JavaScript Callback Functions How-To, With Examples

JavaScript Callbacks

This article will explain callback functions in JavaScript – what they are, why they’re used, and how to use them.

What is a Callback in the JavaScript Programming Language?

callback function is a function that is passed as a parameter to another function to be executed from within the second function.

What are Callbacks Useful For?

Callback functions are usually used to execute a function when another has been completed. This allows for easy code- reuse.

A single function that accepts a callback can be used multiple times for different tasks by passing a different callback.

For example, you may have a function that processes a number called processNumber(). It should execute one of two functions depending on whether the number being processed is odd or even. Those functions can be provided as callback functions to processNumber() and executed from within it, rather than duplicating their code.

Callback functions are commonly used to chain functions together so that one completes after the other. Thus, it is generally assumed that a callback function is always executed when a function has completed all other tasks.

Where are Callback Functions Used?

Callback functions are used in built-in JavaScript functions as well as in many libraries available online. You can also write your own functions to accept callbacks.

They are a useful tool and worth getting to know.


Below I’ll illustrate the example used above – by passing multiple callbacks to a function to remove code duplication and allow for the chaining of functions.

// Define a function to process even numbers, to be called from the processNumber() function
function processEvenNumber(num){
    console.log("Number " + num + " is even!");

// Define a function to process odd numbers, to be called from the processNumber() function
function processOddNumber(num){
    console.log("Number " + num + " is odd!");   

// Define the function which will call either of the two above functions as callbacks
function processNumber(num, oddCallbackFunction, evenCallbackFunction){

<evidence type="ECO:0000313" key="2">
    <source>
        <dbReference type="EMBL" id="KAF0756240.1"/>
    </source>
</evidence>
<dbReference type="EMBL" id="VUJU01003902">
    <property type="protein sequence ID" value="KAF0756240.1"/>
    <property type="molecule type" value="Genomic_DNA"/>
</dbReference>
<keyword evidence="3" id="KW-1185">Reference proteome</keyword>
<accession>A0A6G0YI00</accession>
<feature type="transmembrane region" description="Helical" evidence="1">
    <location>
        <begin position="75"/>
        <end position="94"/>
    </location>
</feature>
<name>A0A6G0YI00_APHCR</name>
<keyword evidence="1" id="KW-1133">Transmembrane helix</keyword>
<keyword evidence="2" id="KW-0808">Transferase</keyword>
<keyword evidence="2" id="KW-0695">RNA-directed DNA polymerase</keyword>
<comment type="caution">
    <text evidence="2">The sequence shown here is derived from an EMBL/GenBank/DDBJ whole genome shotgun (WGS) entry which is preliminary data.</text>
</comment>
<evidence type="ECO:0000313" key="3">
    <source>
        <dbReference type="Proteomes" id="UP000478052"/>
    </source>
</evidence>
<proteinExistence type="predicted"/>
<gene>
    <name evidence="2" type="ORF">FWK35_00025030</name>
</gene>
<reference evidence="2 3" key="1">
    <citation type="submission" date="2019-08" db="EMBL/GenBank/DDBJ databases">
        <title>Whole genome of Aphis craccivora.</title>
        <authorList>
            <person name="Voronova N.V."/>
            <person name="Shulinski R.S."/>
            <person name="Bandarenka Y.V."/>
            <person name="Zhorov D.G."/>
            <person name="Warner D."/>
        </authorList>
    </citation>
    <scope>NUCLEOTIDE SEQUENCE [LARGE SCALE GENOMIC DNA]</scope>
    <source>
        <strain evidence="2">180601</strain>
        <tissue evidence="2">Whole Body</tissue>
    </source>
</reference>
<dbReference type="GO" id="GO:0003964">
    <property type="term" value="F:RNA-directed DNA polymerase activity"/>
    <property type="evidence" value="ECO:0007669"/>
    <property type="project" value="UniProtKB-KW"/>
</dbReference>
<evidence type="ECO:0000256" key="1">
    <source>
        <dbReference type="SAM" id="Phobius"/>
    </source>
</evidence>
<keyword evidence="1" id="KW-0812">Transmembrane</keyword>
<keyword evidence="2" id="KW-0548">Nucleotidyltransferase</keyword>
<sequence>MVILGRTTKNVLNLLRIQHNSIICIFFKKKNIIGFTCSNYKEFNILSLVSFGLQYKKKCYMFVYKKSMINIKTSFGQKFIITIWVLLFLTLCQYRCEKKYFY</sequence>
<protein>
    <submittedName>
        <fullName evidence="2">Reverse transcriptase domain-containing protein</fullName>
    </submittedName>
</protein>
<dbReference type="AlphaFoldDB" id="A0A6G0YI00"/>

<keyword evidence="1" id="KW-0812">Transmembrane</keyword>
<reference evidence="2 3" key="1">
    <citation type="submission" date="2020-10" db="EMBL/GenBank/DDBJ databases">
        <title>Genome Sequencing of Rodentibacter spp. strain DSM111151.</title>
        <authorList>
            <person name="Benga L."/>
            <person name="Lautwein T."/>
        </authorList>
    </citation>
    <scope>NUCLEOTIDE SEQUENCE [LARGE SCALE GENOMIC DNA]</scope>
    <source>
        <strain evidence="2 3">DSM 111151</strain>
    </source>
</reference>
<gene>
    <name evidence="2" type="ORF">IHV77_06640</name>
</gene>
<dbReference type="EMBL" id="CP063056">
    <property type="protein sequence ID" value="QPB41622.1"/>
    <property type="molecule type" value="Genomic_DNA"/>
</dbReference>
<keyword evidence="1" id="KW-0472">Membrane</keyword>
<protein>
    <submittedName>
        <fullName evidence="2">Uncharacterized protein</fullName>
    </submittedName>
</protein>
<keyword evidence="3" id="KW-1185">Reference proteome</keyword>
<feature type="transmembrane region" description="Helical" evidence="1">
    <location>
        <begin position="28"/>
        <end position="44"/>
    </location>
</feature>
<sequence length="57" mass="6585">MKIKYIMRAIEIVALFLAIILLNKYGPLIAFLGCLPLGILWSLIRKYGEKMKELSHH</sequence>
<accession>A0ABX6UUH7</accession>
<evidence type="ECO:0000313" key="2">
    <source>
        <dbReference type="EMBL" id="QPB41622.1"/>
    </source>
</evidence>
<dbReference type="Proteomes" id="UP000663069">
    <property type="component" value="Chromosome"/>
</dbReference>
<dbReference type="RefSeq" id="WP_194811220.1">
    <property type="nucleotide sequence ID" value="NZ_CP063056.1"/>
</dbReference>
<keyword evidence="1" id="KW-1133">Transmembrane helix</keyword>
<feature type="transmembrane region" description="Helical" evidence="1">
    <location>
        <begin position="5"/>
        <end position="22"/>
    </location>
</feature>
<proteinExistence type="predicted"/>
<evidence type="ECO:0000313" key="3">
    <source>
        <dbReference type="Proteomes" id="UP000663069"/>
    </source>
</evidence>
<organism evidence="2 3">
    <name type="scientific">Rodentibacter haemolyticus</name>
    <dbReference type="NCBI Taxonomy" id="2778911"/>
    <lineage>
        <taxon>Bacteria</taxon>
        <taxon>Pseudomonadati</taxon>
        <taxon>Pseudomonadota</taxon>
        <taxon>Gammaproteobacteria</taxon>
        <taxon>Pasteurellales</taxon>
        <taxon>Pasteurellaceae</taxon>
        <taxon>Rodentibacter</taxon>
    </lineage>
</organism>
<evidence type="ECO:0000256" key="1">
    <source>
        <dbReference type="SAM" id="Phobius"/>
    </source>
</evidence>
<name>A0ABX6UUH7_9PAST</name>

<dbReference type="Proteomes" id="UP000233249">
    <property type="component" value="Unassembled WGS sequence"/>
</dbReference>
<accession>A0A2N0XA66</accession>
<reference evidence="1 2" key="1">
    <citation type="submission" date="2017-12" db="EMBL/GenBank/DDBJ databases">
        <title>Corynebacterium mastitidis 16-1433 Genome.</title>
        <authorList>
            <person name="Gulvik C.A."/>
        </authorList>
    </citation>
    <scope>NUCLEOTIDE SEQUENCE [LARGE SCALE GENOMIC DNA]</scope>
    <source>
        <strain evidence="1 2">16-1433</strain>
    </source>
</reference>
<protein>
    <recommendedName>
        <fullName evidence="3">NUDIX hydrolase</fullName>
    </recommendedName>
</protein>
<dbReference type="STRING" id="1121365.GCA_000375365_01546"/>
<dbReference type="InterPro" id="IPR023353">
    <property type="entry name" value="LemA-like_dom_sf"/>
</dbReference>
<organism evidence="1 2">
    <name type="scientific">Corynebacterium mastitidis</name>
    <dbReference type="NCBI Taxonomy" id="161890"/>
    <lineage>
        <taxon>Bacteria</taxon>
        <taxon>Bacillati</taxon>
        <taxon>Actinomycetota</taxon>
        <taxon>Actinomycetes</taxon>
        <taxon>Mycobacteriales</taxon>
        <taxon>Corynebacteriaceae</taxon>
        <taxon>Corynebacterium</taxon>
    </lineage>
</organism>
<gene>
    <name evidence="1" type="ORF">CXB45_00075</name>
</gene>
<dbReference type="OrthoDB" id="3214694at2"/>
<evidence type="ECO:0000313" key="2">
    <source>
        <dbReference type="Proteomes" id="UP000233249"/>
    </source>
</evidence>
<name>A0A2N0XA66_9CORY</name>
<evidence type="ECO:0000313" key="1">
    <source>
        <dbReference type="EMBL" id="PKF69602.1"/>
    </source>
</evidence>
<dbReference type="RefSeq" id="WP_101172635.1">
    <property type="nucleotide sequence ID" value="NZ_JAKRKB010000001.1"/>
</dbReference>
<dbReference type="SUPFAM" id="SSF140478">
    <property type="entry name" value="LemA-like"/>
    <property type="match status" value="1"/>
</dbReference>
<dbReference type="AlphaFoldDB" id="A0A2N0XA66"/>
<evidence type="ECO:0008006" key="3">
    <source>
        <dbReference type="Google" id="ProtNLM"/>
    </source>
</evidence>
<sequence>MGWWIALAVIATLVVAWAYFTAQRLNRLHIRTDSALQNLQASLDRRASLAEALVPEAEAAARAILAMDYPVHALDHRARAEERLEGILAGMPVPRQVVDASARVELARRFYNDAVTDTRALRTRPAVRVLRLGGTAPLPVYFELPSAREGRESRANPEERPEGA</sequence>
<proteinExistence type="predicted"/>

console.log("Processing number!");

    // Decide if num is odd or even using the % operator to get the remainder when num is divided by 2 - if the remainder is 0, it is even
    if(num % 2 == 0){
        // The callback function should be called using the name it is given as a parameter (evenCallbackFunction in this case) NOT the name the function was given when it was defined (processEvenNumber)
    } else {


// Define an array (list) of numbers to test with
var testNumbers = [3, 6, 7, 9, 1, 2];

// Loop through testNumbers and run processNumber() on each of the numbers

    // run processNumber() on each number in the testNumbers array
    processNumber(num, processOddNumber, processEvenNumber)


So What’s Going on Here?

First, two functions are defined: processing even and odd numbers (processEvenNumber, and processOddNumber). Each accepts a single parameter (the number) and prints it along with a bit of text about whether it was deemed odd or even. These two functions will be used as callback functions later.

The processNumber function is then defined. It accepts 3 parameters – the number to process, as well as two callback functions. It will check if a number is odd/even and then call the relevant callback function by the name it was given as a parameter.

A forEach() loop is then used to loop through an array of test numbers.

Two callbacks have been used for this example – you can use as few or as many callbacks as you like.

This example doesn’t really illustrate a reduction in code as short functions are used to demonstrate – however it’s easy to see that if the functions were longer, there would be a significant reduction in the amount of code written.

Still confused? You can find out more about JavaScript callback functions here.


Brad Morton

I'm Brad, and I'm nearing 20 years of experience with Linux. I've worked in just about every IT role there is before taking the leap into software development. Currently, I'm building desktop and web-based solutions with NodeJS and PHP hosted on Linux infrastructure. Visit my blog or find me on Twitter to see what I'm up to.

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